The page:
In any case, the biggest difficulty with Stauffer’s theory is that there does not seem to be as clear a distinction in meaning between these two ancient Greek words, apographe and apotimesis, as Stauffer claims, not even in the New Testament. Some scholars believe that is a decisive mark against his theory — but that is hardly fair. Even if the two words were fluid in meaning, Stauffer is right to point out that the Romans often taxed whole regions of the empire in two stages: first with an assessment of taxable persons and property — a huge undertaking and drawn out process that often lasted many years — followed by the actual appearance of at least one member of each family to pay the required taxes. Even if there were no entirely consistent terminology for these two stages of the taxation process, the Roman pattern fits the Lukan account very well. If there were a contentious payment of taxes in Judea in 6 A.D., there must have been a tax assessment of persons and property well before that — which easily could have coincided with Mary’s pregnancy.

Swearing and Oath to the Emperor

One can find an altogether different theory spelled out in The Ignatius Catholic Study Bible New Testament (2010 edition, see page 109). Many scholars believe that Herod actually died in 1 B.C., not 4 B.C. Some of the early Christian writers date the birth of Jesus between 3 and 2 B.C. (the Christian monks who established the B.C.-A.D. distinction evidently made a mistake of several years). Moreover, there is also considerable evidence that in 3-2 B.C. everyone in the Roman Empire was required to swear allegiance to Caesar Augustus as “Father” of the Empire. Thus, the registration described in Luke 2:1 may have involved an enrollment for swearing this oath, and not a census and assessment taken for the sake of taxation. The Ignatius Catholic Study Bible concludes:

This would mean that Jesus was born between 3 and 2 B.C., the enrollment of Joseph and Mary was a registration of their loyalty to the Roman Caesar, and the documentation of the oath was organized and implemented in Judea by Quirinius several years before he was made the official governor of Syria. This reconstruction not only eases the chronological tensions in Lk 2:1-2, it helps confirm Luke’s reliability as an historian as well as the early Church’s reliability as a channel of historical traditions. (p. 109)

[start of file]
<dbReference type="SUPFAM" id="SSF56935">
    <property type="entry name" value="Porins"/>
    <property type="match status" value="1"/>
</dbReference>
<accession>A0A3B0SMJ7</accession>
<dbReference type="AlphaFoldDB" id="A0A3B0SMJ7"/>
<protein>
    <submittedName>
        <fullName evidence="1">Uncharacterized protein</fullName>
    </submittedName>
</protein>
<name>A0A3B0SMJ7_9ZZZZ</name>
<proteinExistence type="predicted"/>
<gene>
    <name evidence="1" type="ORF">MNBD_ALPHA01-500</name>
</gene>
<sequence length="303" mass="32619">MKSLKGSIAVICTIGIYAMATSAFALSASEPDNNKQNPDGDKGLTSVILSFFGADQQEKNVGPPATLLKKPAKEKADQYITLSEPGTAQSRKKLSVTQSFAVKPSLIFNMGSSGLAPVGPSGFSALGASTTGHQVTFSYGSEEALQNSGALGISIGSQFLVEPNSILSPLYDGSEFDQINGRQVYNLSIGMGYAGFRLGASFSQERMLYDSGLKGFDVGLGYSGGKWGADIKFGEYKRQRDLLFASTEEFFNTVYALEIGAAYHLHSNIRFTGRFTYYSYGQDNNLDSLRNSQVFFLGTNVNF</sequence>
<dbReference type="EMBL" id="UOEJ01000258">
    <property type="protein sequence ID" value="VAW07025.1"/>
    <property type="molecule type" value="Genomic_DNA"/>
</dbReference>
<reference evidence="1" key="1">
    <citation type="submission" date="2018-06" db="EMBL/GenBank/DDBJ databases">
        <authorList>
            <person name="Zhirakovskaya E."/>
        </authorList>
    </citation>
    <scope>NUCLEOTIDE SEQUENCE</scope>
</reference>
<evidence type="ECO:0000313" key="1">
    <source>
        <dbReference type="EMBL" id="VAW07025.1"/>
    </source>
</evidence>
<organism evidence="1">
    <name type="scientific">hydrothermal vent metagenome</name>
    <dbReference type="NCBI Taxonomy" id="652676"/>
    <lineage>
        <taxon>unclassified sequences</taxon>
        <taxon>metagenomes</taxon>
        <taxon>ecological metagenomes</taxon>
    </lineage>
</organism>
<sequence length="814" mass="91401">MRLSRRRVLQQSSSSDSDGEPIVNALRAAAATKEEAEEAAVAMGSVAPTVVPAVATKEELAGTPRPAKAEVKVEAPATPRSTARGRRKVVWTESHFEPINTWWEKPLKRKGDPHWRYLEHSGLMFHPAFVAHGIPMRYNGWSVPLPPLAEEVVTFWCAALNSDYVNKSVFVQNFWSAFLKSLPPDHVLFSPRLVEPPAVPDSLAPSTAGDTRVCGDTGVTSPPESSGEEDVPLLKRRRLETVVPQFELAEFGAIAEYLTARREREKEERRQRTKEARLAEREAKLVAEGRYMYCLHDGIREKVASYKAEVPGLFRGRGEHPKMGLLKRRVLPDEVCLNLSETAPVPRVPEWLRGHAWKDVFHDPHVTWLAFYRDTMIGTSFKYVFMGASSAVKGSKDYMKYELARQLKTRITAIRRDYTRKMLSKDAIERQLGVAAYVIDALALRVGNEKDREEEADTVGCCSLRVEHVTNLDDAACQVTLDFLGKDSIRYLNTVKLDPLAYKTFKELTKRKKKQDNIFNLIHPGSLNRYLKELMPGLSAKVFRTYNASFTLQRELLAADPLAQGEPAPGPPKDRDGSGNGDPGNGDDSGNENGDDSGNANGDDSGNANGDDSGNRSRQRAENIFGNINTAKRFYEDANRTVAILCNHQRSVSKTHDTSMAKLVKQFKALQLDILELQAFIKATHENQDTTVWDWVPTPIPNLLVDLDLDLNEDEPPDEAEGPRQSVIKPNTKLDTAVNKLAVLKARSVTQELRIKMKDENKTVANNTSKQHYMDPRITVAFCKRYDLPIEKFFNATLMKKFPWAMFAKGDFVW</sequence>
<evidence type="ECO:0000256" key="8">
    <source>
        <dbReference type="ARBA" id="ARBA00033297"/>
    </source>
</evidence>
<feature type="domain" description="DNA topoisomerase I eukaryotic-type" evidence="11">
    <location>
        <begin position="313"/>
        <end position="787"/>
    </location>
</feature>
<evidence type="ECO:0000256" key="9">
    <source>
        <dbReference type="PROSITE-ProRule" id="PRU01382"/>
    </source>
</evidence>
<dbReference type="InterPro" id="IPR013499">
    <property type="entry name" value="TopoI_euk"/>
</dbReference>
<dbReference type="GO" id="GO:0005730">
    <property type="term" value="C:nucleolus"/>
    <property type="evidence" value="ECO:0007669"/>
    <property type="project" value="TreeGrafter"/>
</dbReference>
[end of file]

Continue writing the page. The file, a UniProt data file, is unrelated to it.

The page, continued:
There are two difficulties with this scenario, however; (1) on this theory, in the light of the inscription on Vardaman’s coin, and depending on the actual date of Herod’s death, there might have been two men named Quirinius who were in governing roles over the Syria-Judea area at the same time. Not impossible, but highly unlikely. More importantly, (2) the Ignatius Catholic Study Bible explanation does not mention how Quirinius pulled off a general taxation of the people of Judea in 6 A.D. without having had a general enrollment and assessment for taxation first (again, an assessment which was often done by the Romans many years in advance of the actual collection of taxes, because it was such a huge and cumbersome procedure, as Stauffer’s research shows). At least Stauffer’s scenario allows that the census mentioned in St. Luke’s Gospel manifests an original enrollment and assessment for taxation purposes in Judea, the precursor to the social unrest of the collection of those taxes around 6 A.D.

Nevertheless, the “census as loyalty oath” theory has at least one clear advantage: it explains why St. Luke tells us that there went out a decree from Caesar Augustus “that all the world should be enrolled” (Lk 2:1). The loyalty oath was a worldwide event: a general taxation of Judea and the surrounding area was not. On the other hand, it could be that by a “decree” for “all the world,” St. Luke simply meant that there was a general Augustan policy to levy taxes on the whole Empire, a task which was ongoing, and which began and finished in different regions of the Empire at different times. There does seem to be some evidence that this was precisely what happened.

And so the historical discussion continues.

What conclusion can the faithful draw from this unfinished debate? Simply this: that either of these two theories — each one plausible in itself, if the final details can be ironed out — would exonerate St. Luke of any charge of trying to insert Christian legends of the Nativity into an historical framework.

Given that so much of the rest of Luke’s written work, in both his Gospel and in the Acts of the Apostles, has been confirmed by historical research, he should be given the benefit of the doubt here as well. While the Census conundrum has not been solved once and for all, historians have come pretty close. He’s surely innocent until proven guilty. 

Thus, Christians can rest assured that in some sense, Mary and Joseph had to travel to Bethlehem long ago, to fulfill the legal demands of the Roman Empire, as subjects of Caesar Augustus. They had to endure political oppression and government over-reach just as we sometimes do; they were law-abiding citizens of their country, just as we all must be.

Next Time: 'O little Town of Bethlehem,' Was Jesus Really Born There?

Robert Stackpole, STD, is the director of the John Paul II Institute of Divine Mercy, an apostolate of the Marian Fathers.

Photo by Greyson Joralemon on Unsplash.



You might also like...

How do Scripture scholars explain the star that led the Wise Men to Christ? Dr. Robert Stackpole, STD, explains. 

The miraculous conception of Jesus? What does the evidence actually suggest?

Some argue Jesus wasn't really born in Bethlehem. Dr. Robert Stackpole sets the record straight.